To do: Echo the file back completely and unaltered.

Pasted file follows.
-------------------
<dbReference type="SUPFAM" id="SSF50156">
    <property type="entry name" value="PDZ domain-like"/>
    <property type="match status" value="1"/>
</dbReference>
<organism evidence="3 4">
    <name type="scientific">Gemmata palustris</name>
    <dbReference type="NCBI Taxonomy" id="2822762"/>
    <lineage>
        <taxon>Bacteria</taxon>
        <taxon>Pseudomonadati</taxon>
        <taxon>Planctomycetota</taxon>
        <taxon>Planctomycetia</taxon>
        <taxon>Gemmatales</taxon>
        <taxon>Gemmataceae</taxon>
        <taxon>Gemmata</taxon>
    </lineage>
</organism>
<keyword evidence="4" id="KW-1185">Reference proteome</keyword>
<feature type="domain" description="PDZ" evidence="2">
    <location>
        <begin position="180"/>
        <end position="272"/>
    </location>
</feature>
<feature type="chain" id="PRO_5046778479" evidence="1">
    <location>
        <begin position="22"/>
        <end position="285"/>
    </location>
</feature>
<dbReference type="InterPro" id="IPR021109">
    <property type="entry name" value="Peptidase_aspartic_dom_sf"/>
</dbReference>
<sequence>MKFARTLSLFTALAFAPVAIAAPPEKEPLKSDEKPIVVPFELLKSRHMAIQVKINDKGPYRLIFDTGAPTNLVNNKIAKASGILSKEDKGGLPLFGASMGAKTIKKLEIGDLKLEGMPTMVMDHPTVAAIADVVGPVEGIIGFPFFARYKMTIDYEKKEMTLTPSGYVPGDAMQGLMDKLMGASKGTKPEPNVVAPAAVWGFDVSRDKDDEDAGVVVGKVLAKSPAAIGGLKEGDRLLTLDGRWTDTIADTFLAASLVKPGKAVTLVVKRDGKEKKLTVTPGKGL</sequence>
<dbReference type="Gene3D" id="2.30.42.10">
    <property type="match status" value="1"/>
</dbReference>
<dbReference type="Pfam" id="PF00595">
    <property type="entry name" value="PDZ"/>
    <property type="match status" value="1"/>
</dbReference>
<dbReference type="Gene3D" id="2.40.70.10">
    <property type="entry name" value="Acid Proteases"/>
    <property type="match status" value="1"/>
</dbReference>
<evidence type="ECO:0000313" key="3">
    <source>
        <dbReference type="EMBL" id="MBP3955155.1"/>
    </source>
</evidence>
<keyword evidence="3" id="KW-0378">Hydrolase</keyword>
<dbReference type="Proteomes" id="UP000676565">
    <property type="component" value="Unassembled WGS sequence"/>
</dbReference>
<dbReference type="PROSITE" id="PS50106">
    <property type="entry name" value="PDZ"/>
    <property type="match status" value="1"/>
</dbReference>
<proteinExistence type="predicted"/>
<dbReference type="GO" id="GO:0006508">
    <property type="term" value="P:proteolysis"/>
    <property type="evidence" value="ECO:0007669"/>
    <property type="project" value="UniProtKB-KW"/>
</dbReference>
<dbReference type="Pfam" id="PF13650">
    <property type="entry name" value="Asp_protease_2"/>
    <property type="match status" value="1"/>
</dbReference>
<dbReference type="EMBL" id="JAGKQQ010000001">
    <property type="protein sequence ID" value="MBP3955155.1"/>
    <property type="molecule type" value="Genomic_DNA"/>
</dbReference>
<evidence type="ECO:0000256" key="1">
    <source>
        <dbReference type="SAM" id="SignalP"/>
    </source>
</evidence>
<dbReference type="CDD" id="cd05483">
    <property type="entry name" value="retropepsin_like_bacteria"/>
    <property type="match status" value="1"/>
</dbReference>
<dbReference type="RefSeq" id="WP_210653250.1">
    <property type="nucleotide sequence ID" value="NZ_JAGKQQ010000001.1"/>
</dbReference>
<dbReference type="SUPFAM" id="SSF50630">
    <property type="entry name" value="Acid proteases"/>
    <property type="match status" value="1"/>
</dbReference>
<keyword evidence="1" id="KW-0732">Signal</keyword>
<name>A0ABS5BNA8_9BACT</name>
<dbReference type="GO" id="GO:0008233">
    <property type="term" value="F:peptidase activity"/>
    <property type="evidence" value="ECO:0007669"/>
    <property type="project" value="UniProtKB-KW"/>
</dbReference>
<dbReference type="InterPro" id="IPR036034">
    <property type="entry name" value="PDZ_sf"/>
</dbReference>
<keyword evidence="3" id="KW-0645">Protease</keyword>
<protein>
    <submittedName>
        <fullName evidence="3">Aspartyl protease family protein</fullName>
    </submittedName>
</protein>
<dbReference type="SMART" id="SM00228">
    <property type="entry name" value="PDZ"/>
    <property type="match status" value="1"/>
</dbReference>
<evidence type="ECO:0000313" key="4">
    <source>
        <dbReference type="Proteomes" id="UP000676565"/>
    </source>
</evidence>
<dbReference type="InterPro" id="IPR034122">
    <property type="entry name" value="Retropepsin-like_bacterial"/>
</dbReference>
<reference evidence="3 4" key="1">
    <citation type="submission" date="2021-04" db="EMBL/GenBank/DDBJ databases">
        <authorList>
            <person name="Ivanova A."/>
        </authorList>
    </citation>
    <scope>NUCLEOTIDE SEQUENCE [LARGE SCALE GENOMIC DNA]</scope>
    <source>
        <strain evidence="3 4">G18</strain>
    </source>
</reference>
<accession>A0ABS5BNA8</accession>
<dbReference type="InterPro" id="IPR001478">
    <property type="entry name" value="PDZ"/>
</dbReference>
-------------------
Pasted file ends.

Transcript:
<dbReference type="SUPFAM" id="SSF50156">
    <property type="entry name" value="PDZ domain-like"/>
    <property type="match status" value="1"/>
</dbReference>
<organism evidence="3 4">
    <name type="scientific">Gemmata palustris</name>
    <dbReference type="NCBI Taxonomy" id="2822762"/>
    <lineage>
        <taxon>Bacteria</taxon>
        <taxon>Pseudomonadati</taxon>
        <taxon>Planctomycetota</taxon>
        <taxon>Planctomycetia</taxon>
        <taxon>Gemmatales</taxon>
        <taxon>Gemmataceae</taxon>
        <taxon>Gemmata</taxon>
    </lineage>
</organism>
<keyword evidence="4" id="KW-1185">Reference proteome</keyword>
<feature type="domain" description="PDZ" evidence="2">
    <location>
        <begin position="180"/>
        <end position="272"/>
    </location>
</feature>
<feature type="chain" id="PRO_5046778479" evidence="1">
    <location>
        <begin position="22"/>
        <end position="285"/>
    </location>
</feature>
<dbReference type="InterPro" id="IPR021109">
    <property type="entry name" value="Peptidase_aspartic_dom_sf"/>
</dbReference>
<sequence>MKFARTLSLFTALAFAPVAIAAPPEKEPLKSDEKPIVVPFELLKSRHMAIQVKINDKGPYRLIFDTGAPTNLVNNKIAKASGILSKEDKGGLPLFGASMGAKTIKKLEIGDLKLEGMPTMVMDHPTVAAIADVVGPVEGIIGFPFFARYKMTIDYEKKEMTLTPSGYVPGDAMQGLMDKLMGASKGTKPEPNVVAPAAVWGFDVSRDKDDEDAGVVVGKVLAKSPAAIGGLKEGDRLLTLDGRWTDTIADTFLAASLVKPGKAVTLVVKRDGKEKKLTVTPGKGL</sequence>
<dbReference type="Gene3D" id="2.30.42.10">
    <property type="match status" value="1"/>
</dbReference>
<dbReference type="Pfam" id="PF00595">
    <property type="entry name" value="PDZ"/>
    <property type="match status" value="1"/>
</dbReference>
<dbReference type="Gene3D" id="2.40.70.10">
    <property type="entry name" value="Acid Proteases"/>
    <property type="match status" value="1"/>
</dbReference>
<evidence type="ECO:0000313" key="3">
    <source>
        <dbReference type="EMBL" id="MBP3955155.1"/>
    </source>
</evidence>
<keyword evidence="3" id="KW-0378">Hydrolase</keyword>
<dbReference type="Proteomes" id="UP000676565">
    <property type="component" value="Unassembled WGS sequence"/>
</dbReference>
<dbReference type="PROSITE" id="PS50106">
    <property type="entry name" value="PDZ"/>
    <property type="match status" value="1"/>
</dbReference>
<proteinExistence type="predicted"/>
<dbReference type="GO" id="GO:0006508">
    <property type="term" value="P:proteolysis"/>
    <property type="evidence" value="ECO:0007669"/>
    <property type="project" value="UniProtKB-KW"/>
</dbReference>
<dbReference type="Pfam" id="PF13650">
    <property type="entry name" value="Asp_protease_2"/>
    <property type="match status" value="1"/>
</dbReference>
<dbReference type="EMBL" id="JAGKQQ010000001">
    <property type="protein sequence ID" value="MBP3955155.1"/>
    <property type="molecule type" value="Genomic_DNA"/>
</dbReference>
<evidence type="ECO:0000256" key="1">
    <source>
        <dbReference type="SAM" id="SignalP"/>
    </source>
</evidence>
<dbReference type="CDD" id="cd05483">
    <property type="entry name" value="retropepsin_like_bacteria"/>
    <property type="match status" value="1"/>
</dbReference>
<dbReference type="RefSeq" id="WP_210653250.1">
    <property type="nucleotide sequence ID" value="NZ_JAGKQQ010000001.1"/>
</dbReference>
<dbReference type="SUPFAM" id="SSF50630">
    <property type="entry name" value="Acid proteases"/>
    <property type="match status" value="1"/>
</dbReference>
<keyword evidence="1" id="KW-0732">Signal</keyword>
<name>A0ABS5BNA8_9BACT</name>
<dbReference type="GO" id="GO:0008233">
    <property type="term" value="F:peptidase activity"/>
    <property type="evidence" value="ECO:0007669"/>
    <property type="project" value="UniProtKB-KW"/>
</dbReference>
<dbReference type="InterPro" id="IPR036034">
    <property type="entry name" value="PDZ_sf"/>
</dbReference>
<keyword evidence="3" id="KW-0645">Protease</keyword>
<protein>
    <submittedName>
        <fullName evidence="3">Aspartyl protease family protein</fullName>
    </submittedName>
</protein>
<dbReference type="SMART" id="SM00228">
    <property type="entry name" value="PDZ"/>
    <property type="match status" value="1"/>
</dbReference>
<evidence type="ECO:0000313" key="4">
    <source>
        <dbReference type="Proteomes" id="UP000676565"/>
    </source>
</evidence>
<dbReference type="InterPro" id="IPR034122">
    <property type="entry name" value="Retropepsin-like_bacterial"/>
</dbReference>
<reference evidence="3 4" key="1">
    <citation type="submission" date="2021-04" db="EMBL/GenBank/DDBJ databases">
        <authorList>
            <person name="Ivanova A."/>
        </authorList>
    </citation>
    <scope>NUCLEOTIDE SEQUENCE [LARGE SCALE GENOMIC DNA]</scope>
    <source>
        <strain evidence="3 4">G18</strain>
    </source>
</reference>
<accession>A0ABS5BNA8</accession>
<dbReference type="InterPro" id="IPR001478">
    <property type="entry name" value="PDZ"/>
</dbReference>